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CHAN 5078
    2 Ratings
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CHAN 5078

Weinberg: Symphonies Nos 1 and 7

The Classical Shop
release date: May 2010

Originally recorded in 2009

Artists:

Goteborg Symphony Orchestra


Thord Svedlund


Erik Risberg

harpsichord

Venue:

Concert Hall, Gothenburg, Sweden



Producer:

Lennart Dehn



Engineer:

Torbjorn Samuelsson



Record Label
Chandos

Genre:

Orchestral & Concertos




Total Time - 68:55
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MIECZYSLAW WEINBERG

(1919-1996)
   
 

Symphony No. 1, Op. 10 (1942)

39:35  
  in G minor - in g-Moll - en sol mineur  
  Dedicated to the Red Army  
1 I Allegro moderato - Doppio più lento - Larghetto - 15:10
2 II Lento 9:06
3 III Vivace - Allegretto grazioso - Tempo I 7:35
4 IV Allegro con fuoco 7:31
   
 

Symphony No. 7, Op. 81 (1964)

29:33  
  in C major - in C-Dur - en ut majeur  
  for harpsichord and string orchestra  
  Dedicated to Rudolf Barshai  
 Erik Risberg harpsichord
5 I Adagio sostenuto - 5:23
6 II Allegro - Adagio sostenuto - 5:31
7 III Andante - 4:28
8 IV Adagio sostenuto - 2:34
9 V Allegro - Adagio sostenuto 11:37
  Also available as SACD CHSA 5078


The Chandos series of Weinberg orchestral works is proving a benchmark series, and contributed significantly to his reappraisal. The most recent album by the Gothenberg forces (CHSA5064) was described as’ one of the most exciting discs to come my way in a long time… A release of the first importance, then,’ (International Record Review)

Weinberg’s music is full of orchestral colour and rhythmic energy. Shostakovich was his most important influence, and a close friend, describing him as ‘one of the most outstanding composers of the present day’. His music is reminiscent of Shostakovich’s, but with strong elements of Jewish folk music and klezmer. Weinberg composed his First Symphony, a full-scale, four-movement work in G minor in 1942, in Tashkent, the capital of Uzbekistan. He had been driven from Warsaw by the Nazi invasion in 1939 and found refuge in Minsk. Then when the Nazis invaded the Soviet Union, he had to flee again, this time by train via Moscow to Tashkent, where large where large numbers of the Russian artistic intelligentsia joined him in evacuation. Those he met there included the woman who was to become Weinberg’s first wife, Nataliya Vovsi-Mikhoels, daughter of one the most famous Russian-Jewish actors, Solomon Mikhoels. Throughout his life Weinberg understandably considered the Soviet Union his salvation, and it should come as no surprise that his First Symphony is dedicated to the Red Army, at the time of composition locked in deadly combat with the aggressors who were ravaging both his homeland and his adoptive country.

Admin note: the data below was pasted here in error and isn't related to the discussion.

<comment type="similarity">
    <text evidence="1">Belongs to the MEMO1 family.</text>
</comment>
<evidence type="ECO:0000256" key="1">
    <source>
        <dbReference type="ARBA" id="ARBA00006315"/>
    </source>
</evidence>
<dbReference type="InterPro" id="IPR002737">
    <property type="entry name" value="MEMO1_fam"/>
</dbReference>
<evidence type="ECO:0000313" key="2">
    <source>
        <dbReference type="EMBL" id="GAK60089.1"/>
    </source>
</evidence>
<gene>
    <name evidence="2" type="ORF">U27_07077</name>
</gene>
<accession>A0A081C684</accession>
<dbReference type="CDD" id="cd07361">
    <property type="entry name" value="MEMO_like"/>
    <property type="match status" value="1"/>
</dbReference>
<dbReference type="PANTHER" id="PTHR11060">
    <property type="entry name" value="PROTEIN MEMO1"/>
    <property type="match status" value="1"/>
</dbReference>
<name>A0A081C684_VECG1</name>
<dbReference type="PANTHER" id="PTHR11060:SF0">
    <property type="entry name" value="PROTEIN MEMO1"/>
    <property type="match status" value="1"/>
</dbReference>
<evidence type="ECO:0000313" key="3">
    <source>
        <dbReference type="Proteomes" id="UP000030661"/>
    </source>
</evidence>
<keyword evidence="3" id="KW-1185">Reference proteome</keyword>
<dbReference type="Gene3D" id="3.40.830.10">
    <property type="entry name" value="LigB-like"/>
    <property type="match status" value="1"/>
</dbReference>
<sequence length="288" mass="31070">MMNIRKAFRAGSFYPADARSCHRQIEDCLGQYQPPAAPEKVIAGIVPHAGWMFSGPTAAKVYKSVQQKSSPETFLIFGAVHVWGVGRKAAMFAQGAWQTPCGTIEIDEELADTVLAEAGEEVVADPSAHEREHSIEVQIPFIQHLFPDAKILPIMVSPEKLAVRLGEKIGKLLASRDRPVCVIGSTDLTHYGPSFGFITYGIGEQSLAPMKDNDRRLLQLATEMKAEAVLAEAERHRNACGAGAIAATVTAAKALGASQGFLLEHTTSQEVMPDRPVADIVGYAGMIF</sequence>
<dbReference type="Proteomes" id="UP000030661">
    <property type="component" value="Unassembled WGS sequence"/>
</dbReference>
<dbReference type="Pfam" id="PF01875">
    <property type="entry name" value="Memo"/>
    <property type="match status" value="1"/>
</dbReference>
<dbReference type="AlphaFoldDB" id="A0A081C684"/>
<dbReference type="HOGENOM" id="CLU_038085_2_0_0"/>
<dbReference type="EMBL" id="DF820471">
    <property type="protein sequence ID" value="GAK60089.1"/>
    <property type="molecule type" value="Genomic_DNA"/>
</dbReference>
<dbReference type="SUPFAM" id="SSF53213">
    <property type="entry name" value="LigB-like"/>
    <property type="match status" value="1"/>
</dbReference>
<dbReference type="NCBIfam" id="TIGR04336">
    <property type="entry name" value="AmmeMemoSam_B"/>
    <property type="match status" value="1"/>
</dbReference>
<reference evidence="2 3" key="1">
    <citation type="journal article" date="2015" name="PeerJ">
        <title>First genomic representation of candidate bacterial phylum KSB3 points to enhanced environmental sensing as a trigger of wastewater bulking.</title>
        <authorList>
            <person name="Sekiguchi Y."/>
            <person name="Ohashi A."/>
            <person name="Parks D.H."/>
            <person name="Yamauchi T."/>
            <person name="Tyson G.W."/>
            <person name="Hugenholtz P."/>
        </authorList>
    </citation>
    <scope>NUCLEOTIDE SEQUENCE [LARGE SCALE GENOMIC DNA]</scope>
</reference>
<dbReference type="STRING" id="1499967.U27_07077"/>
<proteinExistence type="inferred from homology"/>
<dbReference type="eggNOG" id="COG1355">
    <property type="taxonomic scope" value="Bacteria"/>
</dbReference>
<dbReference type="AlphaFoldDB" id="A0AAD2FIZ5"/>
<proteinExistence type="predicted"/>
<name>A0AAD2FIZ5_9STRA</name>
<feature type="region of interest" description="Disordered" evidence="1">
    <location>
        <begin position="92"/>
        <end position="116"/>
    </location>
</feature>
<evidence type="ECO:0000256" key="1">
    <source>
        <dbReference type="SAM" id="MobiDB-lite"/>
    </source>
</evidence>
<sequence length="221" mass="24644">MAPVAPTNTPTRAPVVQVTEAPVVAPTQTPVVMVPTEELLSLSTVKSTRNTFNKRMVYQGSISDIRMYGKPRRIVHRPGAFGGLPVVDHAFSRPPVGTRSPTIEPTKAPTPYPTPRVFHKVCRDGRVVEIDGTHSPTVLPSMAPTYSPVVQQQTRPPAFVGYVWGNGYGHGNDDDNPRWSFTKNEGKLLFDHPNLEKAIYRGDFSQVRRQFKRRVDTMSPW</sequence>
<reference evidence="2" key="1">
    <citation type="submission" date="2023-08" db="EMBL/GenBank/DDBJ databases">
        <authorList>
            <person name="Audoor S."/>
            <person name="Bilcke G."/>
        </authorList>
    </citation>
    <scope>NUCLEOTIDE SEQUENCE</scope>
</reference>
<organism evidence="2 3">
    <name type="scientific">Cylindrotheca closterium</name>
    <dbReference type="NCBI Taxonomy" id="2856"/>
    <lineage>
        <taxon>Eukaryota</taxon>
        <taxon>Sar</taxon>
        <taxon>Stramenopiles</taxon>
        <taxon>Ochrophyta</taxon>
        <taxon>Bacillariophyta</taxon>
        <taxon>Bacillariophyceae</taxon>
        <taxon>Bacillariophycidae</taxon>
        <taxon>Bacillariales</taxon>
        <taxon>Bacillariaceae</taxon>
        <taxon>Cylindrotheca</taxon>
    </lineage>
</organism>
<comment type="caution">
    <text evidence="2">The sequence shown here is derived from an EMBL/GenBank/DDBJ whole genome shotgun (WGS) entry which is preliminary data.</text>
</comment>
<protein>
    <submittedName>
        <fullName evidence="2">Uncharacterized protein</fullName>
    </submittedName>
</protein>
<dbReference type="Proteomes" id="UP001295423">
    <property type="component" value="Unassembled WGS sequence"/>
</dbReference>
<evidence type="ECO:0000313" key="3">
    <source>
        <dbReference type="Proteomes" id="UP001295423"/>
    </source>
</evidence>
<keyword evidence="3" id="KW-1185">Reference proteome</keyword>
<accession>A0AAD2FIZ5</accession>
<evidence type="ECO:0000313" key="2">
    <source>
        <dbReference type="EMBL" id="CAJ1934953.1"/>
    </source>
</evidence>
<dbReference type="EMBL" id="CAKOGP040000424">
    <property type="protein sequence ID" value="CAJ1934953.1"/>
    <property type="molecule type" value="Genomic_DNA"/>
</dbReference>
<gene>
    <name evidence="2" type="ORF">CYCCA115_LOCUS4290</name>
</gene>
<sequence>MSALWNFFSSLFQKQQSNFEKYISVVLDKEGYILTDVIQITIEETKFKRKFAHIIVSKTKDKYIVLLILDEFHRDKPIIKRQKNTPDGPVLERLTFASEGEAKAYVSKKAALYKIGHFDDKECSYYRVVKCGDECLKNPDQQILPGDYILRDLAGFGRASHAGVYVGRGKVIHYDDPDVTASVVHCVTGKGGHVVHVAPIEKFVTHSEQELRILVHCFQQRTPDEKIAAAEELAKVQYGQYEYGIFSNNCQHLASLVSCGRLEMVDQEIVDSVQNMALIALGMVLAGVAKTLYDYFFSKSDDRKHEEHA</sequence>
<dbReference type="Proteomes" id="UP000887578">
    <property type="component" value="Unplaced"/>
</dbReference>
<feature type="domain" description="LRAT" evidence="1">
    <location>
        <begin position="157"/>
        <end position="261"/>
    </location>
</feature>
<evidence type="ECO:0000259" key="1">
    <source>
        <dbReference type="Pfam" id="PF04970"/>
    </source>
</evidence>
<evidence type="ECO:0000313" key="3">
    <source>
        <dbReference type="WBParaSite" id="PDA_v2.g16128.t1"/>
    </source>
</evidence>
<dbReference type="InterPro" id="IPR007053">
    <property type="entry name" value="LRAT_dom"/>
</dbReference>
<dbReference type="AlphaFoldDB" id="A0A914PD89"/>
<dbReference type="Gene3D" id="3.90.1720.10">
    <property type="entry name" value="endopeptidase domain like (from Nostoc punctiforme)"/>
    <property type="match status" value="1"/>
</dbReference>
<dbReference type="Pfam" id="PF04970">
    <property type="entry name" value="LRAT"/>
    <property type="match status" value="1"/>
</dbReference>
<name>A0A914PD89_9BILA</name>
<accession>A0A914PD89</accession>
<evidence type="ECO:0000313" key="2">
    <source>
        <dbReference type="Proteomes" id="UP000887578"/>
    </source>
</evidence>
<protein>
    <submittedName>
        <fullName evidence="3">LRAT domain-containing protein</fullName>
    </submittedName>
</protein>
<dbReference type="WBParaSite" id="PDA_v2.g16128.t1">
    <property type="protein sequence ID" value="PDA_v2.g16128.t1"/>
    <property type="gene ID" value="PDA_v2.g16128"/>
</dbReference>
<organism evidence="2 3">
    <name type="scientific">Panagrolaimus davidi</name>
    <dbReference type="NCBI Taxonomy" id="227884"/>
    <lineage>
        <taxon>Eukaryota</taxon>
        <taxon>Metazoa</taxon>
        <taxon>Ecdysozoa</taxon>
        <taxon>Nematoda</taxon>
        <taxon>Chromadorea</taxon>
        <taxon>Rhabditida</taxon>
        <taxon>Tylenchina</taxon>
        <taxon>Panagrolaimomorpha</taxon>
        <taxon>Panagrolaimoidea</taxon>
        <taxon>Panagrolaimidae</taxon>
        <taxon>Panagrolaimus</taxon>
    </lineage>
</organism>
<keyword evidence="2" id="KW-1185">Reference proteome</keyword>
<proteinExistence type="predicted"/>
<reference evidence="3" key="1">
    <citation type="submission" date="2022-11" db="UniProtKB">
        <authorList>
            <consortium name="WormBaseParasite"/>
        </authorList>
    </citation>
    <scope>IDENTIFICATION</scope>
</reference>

Symphony No.1 is coupled with the later Seventh Symphony, composed in 1964 for harpsichord and strings. By 1964 Weinberg had truly settled in the Soviet Union, and his work is much more settled as a result. The work conveys certain piquancy for its use of harpsichord work and was premiered by and dedicated to Rudolf Barshai.

In this the fifth album of the series Thord Svedlund, a passionate devotee of Weinberg, conducts the Gothenburg Symphony Orchestra.

“…these are two very fine symphonies. Well played and recorded.”
                                                                                  

Hecht

American Record Guide - September/October 2010

“…Recommended … with a nod of thanks to both Chandos and Svedlund for continuing their exploration of Weinberg’s musical legacy.”
                                                                

Barry Brenesal
 

Fanfare - September/October 2010

                  Performance ****      Recording *****
“… this release can be confidently recommended to those who enjoyed Chandos’s other fine discs of Weinberg’s Symphonies.
                                                                               

Erik Levi

BBC Music Magazine - October 2010

“…welcome resumption of what one hopes will include all of Weinberg’s symphonic works as well as the numbered symphonies.”
 

Richard Whitehouse

International Record Review - June 2010

“…Svedlund draws fine performances from the Gothenburg Symphony Orchestra…”  “…the tone [four sonatas] is soulful and highly individual – more classical than neo-classical, with simple but strong ideas powerfully developed. These excellent performances by Julia Rebekka Adler include a version for viola and piano of the early Sonata for Clarinet, which has some attractive Jewish intonations.”

Andrew Clark                                                    

The Financial Times - 22 May 2010

“…nostalgic and moving. Svedlund and the Gothenburgers play with dedication and spirit.”
 

Hugh Canning
 

The Sunday Times - 2 May 2010




*****
C Lester

*****
J Robinson